Plan A Trip To This Historic US City For Your Next Sailing Adventure

For a short time between 1783 and August 1784, Annapolis was the capital of the fledgling United States. During that period, Congress met at the State House to ratify the Treaty of Paris, bringing an end to the Revolutionary War and recognizing America as an independent nation. Nowadays, the small city, just a 30-minute drive from Washington D.C. and Baltimore, is content to be the capital of Maryland and, thanks to its prime location on the Chesapeake Bay, "America's Sailing Capital." This makes it a must-visit for anyone who loves boats and the water.

With a population of just 40,000, Annapolis provides a charming getaway from the bustle of the big nearby cities, with a compact downtown area rich with the nation's largest concentration of gorgeous 18th-century buildings. All roads lead to the water in a community steeped in maritime and naval traditions — Annapolis is a town passionate about sailing. Thousands of boats registered worldwide line the docks and marinas, and spectators crowd the shore to follow sailboat racing every Wednesday night from April to August, while regular food festivals and events give visitors a chance to sample the region's famous seafood. Let's take a look at what the city, affectionately known as Crabtown, has to offer sailing enthusiasts looking for their next adventure.

Annapolis is a sailor's paradise

Annapolis truly is a sailor's paradise, offering something for everyone, from landlubbers who are toying with the idea of getting their sea legs to seasoned pros. The Annapolis Sailboat Show, held every October, is one of the oldest and largest events of its kind in the United States. With hundreds of boats of all shapes and sizes converging on the town's marinas, it gives potential buyers a chance to climb aboard and check out a variety of crafts or even take them for a spin!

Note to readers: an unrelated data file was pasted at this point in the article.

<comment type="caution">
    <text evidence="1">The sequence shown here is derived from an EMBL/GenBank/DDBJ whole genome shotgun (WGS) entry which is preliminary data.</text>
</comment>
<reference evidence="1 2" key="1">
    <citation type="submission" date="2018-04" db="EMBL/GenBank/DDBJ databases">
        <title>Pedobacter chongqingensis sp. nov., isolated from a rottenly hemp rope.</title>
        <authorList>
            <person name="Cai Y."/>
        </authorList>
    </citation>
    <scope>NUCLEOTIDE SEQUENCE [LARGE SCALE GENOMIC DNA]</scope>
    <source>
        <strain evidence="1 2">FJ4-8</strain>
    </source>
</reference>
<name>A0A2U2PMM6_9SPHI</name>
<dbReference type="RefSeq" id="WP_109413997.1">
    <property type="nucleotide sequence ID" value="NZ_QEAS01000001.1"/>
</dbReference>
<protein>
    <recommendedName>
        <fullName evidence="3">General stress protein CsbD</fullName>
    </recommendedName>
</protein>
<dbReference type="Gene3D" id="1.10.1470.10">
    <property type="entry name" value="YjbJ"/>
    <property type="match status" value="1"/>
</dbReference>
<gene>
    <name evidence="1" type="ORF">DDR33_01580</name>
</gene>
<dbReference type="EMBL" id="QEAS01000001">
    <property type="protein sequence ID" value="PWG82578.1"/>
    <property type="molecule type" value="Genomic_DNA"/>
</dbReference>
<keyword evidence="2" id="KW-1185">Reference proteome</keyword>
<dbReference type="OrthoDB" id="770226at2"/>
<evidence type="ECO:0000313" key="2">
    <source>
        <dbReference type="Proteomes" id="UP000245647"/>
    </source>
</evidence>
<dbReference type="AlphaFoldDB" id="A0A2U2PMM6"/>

Naturally, anyone with some sailing experience will be itching to get on the water. Annapolis is a great starting point for exploring the Chesapeake Bay or further afield. Around the Bay, sailors can enjoy the beautiful scenery and stop off at a variety of locations from historic towns like St. Michaels and Norfolk, indulge in a little fishing around Tangier Island, or check out the wildlife at the Wye Island nature reserve.

For a longer trip, you can take the popular journey along the East Coast between Annapolis and Newport, Rhode Island, another historic sailing town. Several routes are available depending on whether you want to challenge yourself or take a more leisurely approach, dropping into the many points of interest along the way — a layover in Manhattan is a major highlight for many. If you really want to test your skills, the route also hosts the biennial Annapolis to Newport race.

Other ways to enjoy the water in Annapolis

If you're not a sailor, you might be reading this and wondering how to get in on the action during a trip to Annapolis. If you have a little time on your hands, you can take a course at the Annapolis Sailing School, which offers instruction ranging from the basics to advanced certification. Another way to get involved is to book a cruise on a beautiful 74-foot schooner, where you can muck in with the crew or just kick back and enjoy the ride.

Aside from sailing, there are plenty of other activities for lovers of the water, including kayaking, canoeing, and surfing on windy days. The Chesapeake Bay has been a source of commercial fishing for hundreds of years, and sport fishing is a popular pastime in the area. Chartering a boat gives you the chance to see what you can catch under the guidance of an experienced crew.

The Bay is home to the famous Maryland blue crab, which finds its way into many of the region's favorite dishes, from crab dip to crab cakes. If you fancy catching your own, there are several crabbing spots where you can even do it from dry land. To truly eat like a local, your best bet is to order a bunch of freshly steamed crabs at one of the city's old-school crab shacks and tuck in straight from the shell.